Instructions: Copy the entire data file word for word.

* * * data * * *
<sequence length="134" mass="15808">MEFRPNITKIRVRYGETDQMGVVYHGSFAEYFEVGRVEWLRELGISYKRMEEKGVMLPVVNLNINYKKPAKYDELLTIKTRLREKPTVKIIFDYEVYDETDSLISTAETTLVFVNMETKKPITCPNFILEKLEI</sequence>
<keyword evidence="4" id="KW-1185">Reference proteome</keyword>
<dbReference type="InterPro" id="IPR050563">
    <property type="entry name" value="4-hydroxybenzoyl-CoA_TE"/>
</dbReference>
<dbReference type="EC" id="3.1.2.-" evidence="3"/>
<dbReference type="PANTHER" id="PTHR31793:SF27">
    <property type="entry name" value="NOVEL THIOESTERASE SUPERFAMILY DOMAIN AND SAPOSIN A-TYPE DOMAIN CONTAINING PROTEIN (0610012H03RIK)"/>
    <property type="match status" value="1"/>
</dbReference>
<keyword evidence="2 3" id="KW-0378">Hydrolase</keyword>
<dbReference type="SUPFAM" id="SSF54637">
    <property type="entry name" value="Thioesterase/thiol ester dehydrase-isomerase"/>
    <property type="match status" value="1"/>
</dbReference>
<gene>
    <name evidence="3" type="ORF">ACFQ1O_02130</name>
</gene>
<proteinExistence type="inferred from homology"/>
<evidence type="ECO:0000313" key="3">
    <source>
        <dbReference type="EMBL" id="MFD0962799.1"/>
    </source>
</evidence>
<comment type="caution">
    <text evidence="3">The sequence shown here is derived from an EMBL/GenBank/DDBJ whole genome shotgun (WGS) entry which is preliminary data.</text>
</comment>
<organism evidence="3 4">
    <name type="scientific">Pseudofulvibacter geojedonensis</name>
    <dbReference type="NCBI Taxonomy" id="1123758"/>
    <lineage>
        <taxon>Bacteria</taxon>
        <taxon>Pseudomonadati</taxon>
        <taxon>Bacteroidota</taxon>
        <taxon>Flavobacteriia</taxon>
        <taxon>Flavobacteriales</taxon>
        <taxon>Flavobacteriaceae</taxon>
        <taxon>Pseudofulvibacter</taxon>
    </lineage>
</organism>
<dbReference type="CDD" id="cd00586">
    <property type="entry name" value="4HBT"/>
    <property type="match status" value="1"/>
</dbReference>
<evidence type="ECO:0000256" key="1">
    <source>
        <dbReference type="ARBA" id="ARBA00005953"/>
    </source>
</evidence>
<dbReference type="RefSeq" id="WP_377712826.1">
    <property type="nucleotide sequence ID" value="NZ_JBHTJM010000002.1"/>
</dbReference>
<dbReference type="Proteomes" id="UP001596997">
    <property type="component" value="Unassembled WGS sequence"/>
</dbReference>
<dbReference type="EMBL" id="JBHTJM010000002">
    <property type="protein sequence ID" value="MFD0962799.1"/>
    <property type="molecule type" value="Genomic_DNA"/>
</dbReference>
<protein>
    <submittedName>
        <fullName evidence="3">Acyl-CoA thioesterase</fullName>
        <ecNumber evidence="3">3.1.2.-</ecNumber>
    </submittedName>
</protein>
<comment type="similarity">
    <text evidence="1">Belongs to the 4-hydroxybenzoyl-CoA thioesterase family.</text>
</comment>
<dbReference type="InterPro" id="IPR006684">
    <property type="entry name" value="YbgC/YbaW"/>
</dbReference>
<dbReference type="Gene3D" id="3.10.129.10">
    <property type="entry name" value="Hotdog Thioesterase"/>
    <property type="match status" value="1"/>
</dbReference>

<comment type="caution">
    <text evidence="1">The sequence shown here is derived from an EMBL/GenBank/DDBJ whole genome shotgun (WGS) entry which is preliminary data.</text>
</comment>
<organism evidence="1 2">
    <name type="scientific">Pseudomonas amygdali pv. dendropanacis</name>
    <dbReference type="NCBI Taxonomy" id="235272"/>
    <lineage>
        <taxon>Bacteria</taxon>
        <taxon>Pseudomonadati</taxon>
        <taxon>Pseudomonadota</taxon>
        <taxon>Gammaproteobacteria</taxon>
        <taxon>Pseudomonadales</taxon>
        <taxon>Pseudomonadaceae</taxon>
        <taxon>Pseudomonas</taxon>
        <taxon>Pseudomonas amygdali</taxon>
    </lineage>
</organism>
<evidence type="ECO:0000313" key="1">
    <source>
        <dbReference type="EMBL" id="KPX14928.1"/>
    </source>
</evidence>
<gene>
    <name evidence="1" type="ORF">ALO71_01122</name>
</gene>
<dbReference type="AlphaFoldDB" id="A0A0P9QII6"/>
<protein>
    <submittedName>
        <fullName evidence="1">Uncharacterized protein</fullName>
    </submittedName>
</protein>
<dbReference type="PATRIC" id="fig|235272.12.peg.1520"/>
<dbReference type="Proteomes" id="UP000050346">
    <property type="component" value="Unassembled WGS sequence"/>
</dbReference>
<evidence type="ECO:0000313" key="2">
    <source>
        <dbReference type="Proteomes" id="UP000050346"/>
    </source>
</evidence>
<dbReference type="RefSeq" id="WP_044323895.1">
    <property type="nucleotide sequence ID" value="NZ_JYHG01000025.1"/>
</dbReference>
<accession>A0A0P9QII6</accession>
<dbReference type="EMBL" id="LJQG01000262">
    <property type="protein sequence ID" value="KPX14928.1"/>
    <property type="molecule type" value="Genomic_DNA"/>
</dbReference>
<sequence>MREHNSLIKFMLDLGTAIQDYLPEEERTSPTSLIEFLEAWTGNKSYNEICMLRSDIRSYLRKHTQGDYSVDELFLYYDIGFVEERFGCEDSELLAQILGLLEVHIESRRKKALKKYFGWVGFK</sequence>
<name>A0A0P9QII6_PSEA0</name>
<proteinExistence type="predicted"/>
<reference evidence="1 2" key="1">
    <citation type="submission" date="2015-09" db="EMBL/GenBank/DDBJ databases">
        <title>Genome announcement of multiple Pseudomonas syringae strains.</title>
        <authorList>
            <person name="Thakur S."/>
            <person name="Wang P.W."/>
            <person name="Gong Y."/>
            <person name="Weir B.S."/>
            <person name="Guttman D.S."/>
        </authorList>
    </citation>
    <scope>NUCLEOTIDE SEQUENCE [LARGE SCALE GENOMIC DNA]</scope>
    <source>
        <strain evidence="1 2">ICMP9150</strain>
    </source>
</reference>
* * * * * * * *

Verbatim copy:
<sequence length="134" mass="15808">MEFRPNITKIRVRYGETDQMGVVYHGSFAEYFEVGRVEWLRELGISYKRMEEKGVMLPVVNLNINYKKPAKYDELLTIKTRLREKPTVKIIFDYEVYDETDSLISTAETTLVFVNMETKKPITCPNFILEKLEI</sequence>
<keyword evidence="4" id="KW-1185">Reference proteome</keyword>
<dbReference type="InterPro" id="IPR050563">
    <property type="entry name" value="4-hydroxybenzoyl-CoA_TE"/>
</dbReference>
<dbReference type="EC" id="3.1.2.-" evidence="3"/>
<dbReference type="PANTHER" id="PTHR31793:SF27">
    <property type="entry name" value="NOVEL THIOESTERASE SUPERFAMILY DOMAIN AND SAPOSIN A-TYPE DOMAIN CONTAINING PROTEIN (0610012H03RIK)"/>
    <property type="match status" value="1"/>
</dbReference>
<keyword evidence="2 3" id="KW-0378">Hydrolase</keyword>
<dbReference type="SUPFAM" id="SSF54637">
    <property type="entry name" value="Thioesterase/thiol ester dehydrase-isomerase"/>
    <property type="match status" value="1"/>
</dbReference>
<gene>
    <name evidence="3" type="ORF">ACFQ1O_02130</name>
</gene>
<proteinExistence type="inferred from homology"/>
<evidence type="ECO:0000313" key="3">
    <source>
        <dbReference type="EMBL" id="MFD0962799.1"/>
    </source>
</evidence>
<comment type="caution">
    <text evidence="3">The sequence shown here is derived from an EMBL/GenBank/DDBJ whole genome shotgun (WGS) entry which is preliminary data.</text>
</comment>
<organism evidence="3 4">
    <name type="scientific">Pseudofulvibacter geojedonensis</name>
    <dbReference type="NCBI Taxonomy" id="1123758"/>
    <lineage>
        <taxon>Bacteria</taxon>
        <taxon>Pseudomonadati</taxon>
        <taxon>Bacteroidota</taxon>
        <taxon>Flavobacteriia</taxon>
        <taxon>Flavobacteriales</taxon>
        <taxon>Flavobacteriaceae</taxon>
        <taxon>Pseudofulvibacter</taxon>
    </lineage>
</organism>
<dbReference type="CDD" id="cd00586">
    <property type="entry name" value="4HBT"/>
    <property type="match status" value="1"/>
</dbReference>
<evidence type="ECO:0000256" key="1">
    <source>
        <dbReference type="ARBA" id="ARBA00005953"/>
    </source>
</evidence>
<dbReference type="RefSeq" id="WP_377712826.1">
    <property type="nucleotide sequence ID" value="NZ_JBHTJM010000002.1"/>
</dbReference>
<dbReference type="Proteomes" id="UP001596997">
    <property type="component" value="Unassembled WGS sequence"/>
</dbReference>
<dbReference type="EMBL" id="JBHTJM010000002">
    <property type="protein sequence ID" value="MFD0962799.1"/>
    <property type="molecule type" value="Genomic_DNA"/>
</dbReference>
<protein>
    <submittedName>
        <fullName evidence="3">Acyl-CoA thioesterase</fullName>
        <ecNumber evidence="3">3.1.2.-</ecNumber>
    </submittedName>
</protein>
<comment type="similarity">
    <text evidence="1">Belongs to the 4-hydroxybenzoyl-CoA thioesterase family.</text>
</comment>
<dbReference type="InterPro" id="IPR006684">
    <property type="entry name" value="YbgC/YbaW"/>
</dbReference>
<dbReference type="Gene3D" id="3.10.129.10">
    <property type="entry name" value="Hotdog Thioesterase"/>
    <property type="match status" value="1"/>
</dbReference>

<comment type="caution">
    <text evidence="1">The sequence shown here is derived from an EMBL/GenBank/DDBJ whole genome shotgun (WGS) entry which is preliminary data.</text>
</comment>
<organism evidence="1 2">
    <name type="scientific">Pseudomonas amygdali pv. dendropanacis</name>
    <dbReference type="NCBI Taxonomy" id="235272"/>
    <lineage>
        <taxon>Bacteria</taxon>
        <taxon>Pseudomonadati</taxon>
        <taxon>Pseudomonadota</taxon>
        <taxon>Gammaproteobacteria</taxon>
        <taxon>Pseudomonadales</taxon>
        <taxon>Pseudomonadaceae</taxon>
        <taxon>Pseudomonas</taxon>
        <taxon>Pseudomonas amygdali</taxon>
    </lineage>
</organism>
<evidence type="ECO:0000313" key="1">
    <source>
        <dbReference type="EMBL" id="KPX14928.1"/>
    </source>
</evidence>
<gene>
    <name evidence="1" type="ORF">ALO71_01122</name>
</gene>
<dbReference type="AlphaFoldDB" id="A0A0P9QII6"/>
<protein>
    <submittedName>
        <fullName evidence="1">Uncharacterized protein</fullName>
    </submittedName>
</protein>
<dbReference type="PATRIC" id="fig|235272.12.peg.1520"/>
<dbReference type="Proteomes" id="UP000050346">
    <property type="component" value="Unassembled WGS sequence"/>
</dbReference>
<evidence type="ECO:0000313" key="2">
    <source>
        <dbReference type="Proteomes" id="UP000050346"/>
    </source>
</evidence>
<dbReference type="RefSeq" id="WP_044323895.1">
    <property type="nucleotide sequence ID" value="NZ_JYHG01000025.1"/>
</dbReference>
<accession>A0A0P9QII6</accession>
<dbReference type="EMBL" id="LJQG01000262">
    <property type="protein sequence ID" value="KPX14928.1"/>
    <property type="molecule type" value="Genomic_DNA"/>
</dbReference>
<sequence>MREHNSLIKFMLDLGTAIQDYLPEEERTSPTSLIEFLEAWTGNKSYNEICMLRSDIRSYLRKHTQGDYSVDELFLYYDIGFVEERFGCEDSELLAQILGLLEVHIESRRKKALKKYFGWVGFK</sequence>
<name>A0A0P9QII6_PSEA0</name>
<proteinExistence type="predicted"/>
<reference evidence="1 2" key="1">
    <citation type="submission" date="2015-09" db="EMBL/GenBank/DDBJ databases">
        <title>Genome announcement of multiple Pseudomonas syringae strains.</title>
        <authorList>
            <person name="Thakur S."/>
            <person name="Wang P.W."/>
            <person name="Gong Y."/>
            <person name="Weir B.S."/>
            <person name="Guttman D.S."/>
        </authorList>
    </citation>
    <scope>NUCLEOTIDE SEQUENCE [LARGE SCALE GENOMIC DNA]</scope>
    <source>
        <strain evidence="1 2">ICMP9150</strain>
    </source>
</reference>